Why are Vietnamese schools so good?

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H. isfrom Chi Minh, Vietnam’s founding father, was clear about the path to development. “For a ten-year benefit, we must plant trees. For the benefit of a hundred years, we must cultivate the people,” was a bromide he liked to blurt out. But despite years of rapid economic growth, the country GDP The person is still only $3,760, lower than their regional counterparts, Malaysia and Thailand, and barely enough to make the average Vietnamese feel well fed. However, Ho Chi Minh was referring to a Chinese proverb that praised the benefits of education, and against that the Vietnamese people cannot have many complaints.

Their children go through one of the best education systems in the world, a standard reflected in outstanding performance in international assessments of reading, maths and science. The latest data from the World Bank shows that in terms of overall learning scores, Vietnamese students are outperforming not only their peers in Malaysia and Thailand but also those in Britain and Canada, countries more than six times richer. Even in Vietnam itself, student scores do not show the level of inequality so common elsewhere between the races and different regions.

A child’s tendency to learn is the result of a number of factors – many of which begin at home with parents and the environment in which they grow up. But that is not enough to explain Vietnam’s excellent performance. His special secret is in the classroom: his children learn more at school, especially in the early years.

In a 2020 study, Abhijeet Singh of the Stockholm School of Economics measured the productivity of Vietnamese schools by analyzing data from similar tests taken by students in Ethiopia, India, Peru and Vietnam. It showed that between the ages of five and eight Vietnamese children are racing ahead. One more year of education in Vietnam increases the probability that a child can solve a simple multiplication problem by 21 percentage points; in India the increase is six points.

Vietnamese schools, unlike those in other poor countries, have improved over time. A study published in 2022 by researchers at the Center for Global Development, a Washington-based think tank, DC, found in 56 out of 87 developing countries the quality of education had declined since the 1960s (see table). Vietnam is one of the few countries where schools have consistently resisted this trend.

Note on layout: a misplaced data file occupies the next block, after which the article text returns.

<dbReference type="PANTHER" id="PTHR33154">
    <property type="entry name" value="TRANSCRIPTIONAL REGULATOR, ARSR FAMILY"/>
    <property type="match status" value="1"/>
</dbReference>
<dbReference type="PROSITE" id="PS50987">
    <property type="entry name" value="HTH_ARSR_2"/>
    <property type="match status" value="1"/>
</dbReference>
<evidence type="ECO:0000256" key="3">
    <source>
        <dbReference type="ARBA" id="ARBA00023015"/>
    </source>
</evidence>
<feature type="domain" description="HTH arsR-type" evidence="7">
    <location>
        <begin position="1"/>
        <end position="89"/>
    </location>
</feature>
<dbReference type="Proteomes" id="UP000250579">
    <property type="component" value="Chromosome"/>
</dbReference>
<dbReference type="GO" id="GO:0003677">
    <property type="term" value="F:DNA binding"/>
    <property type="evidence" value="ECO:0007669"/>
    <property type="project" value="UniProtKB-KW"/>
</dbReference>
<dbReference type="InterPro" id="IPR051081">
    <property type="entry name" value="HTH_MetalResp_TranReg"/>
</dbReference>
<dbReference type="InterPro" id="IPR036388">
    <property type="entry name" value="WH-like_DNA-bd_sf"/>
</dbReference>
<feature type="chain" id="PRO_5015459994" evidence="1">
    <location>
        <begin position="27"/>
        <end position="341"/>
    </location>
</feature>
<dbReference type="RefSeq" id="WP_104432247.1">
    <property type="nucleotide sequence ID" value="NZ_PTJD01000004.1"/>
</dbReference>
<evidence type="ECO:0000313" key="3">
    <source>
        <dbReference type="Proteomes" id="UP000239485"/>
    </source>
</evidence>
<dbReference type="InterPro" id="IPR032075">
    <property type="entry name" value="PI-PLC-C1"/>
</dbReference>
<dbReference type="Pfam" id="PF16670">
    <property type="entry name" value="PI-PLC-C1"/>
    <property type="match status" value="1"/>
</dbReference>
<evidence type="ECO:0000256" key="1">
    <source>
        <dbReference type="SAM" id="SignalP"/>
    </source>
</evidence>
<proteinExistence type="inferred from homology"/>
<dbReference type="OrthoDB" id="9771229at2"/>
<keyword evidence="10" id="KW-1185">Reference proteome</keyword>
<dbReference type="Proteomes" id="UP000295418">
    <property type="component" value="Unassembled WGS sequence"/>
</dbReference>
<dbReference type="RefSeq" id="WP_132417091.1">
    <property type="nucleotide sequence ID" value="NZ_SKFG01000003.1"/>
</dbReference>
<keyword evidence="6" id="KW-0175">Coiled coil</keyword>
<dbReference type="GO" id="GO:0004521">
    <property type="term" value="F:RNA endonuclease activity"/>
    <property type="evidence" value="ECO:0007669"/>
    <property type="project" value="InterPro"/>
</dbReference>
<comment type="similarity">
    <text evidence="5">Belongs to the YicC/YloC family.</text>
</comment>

The biggest reason is the quality of its teachers. It is not that they are necessarily better qualified; they are simply more effective in teaching. One study comparing Indian and Vietnamese students attributes much of the difference in math test scores to a gap in teaching quality.

Vietnamese teachers do their jobs well because they are well managed. They receive frequent training and have the freedom to make classes more engaging. To address regional inequality, those posted to remote areas are paid more. Most importantly, teacher evaluation is based on the performance of their students. Those whose pupils do well are rewarded through prestigious “teaching excellence” titles.

Apart from such carrots, a big stick is the danger of going against the ruling Communist Party. The party equipment is full of education. This goes down to school level, where many head teachers are members of parties.

The obsession has other useful effects. Provinces must spend 20% of their budgets on education, which has helped with regional equity. The party pays close attention and relentlessly also ensures that policies are changed to update curriculum and teaching standards. Society in general shares the arrangement. Vietnamese families are committed to education because of the depth of Confucianism, suggests Ngo Quang Vinh, an officer in the social sector at the Asian Development Bank. He says that even poorer parents are going out for extra private tuition. In cities, many seek schools where teachers have earned “teaching excellence” titles.

All this has reaped rich rewards. As schools have improved, so has Vietnam’s economy. But growth is testing the education system, suggests Phung Duc Tung, director of the Mekong Development Research Institute, a think tank in the capital, Hanoi. Companies want more and more employees with more sophisticated skills, such as team management, for which Vietnamese students are not trained. Growth has also drawn migrants into cities, overburdening urban schools. More and more teachers are abandoning education for higher paying jobs in the private sector. To ensure that Vietnam remains at its best, the government must address these trends. As Ho Chi Minh liked to remind people, cultivation requires constant attention.

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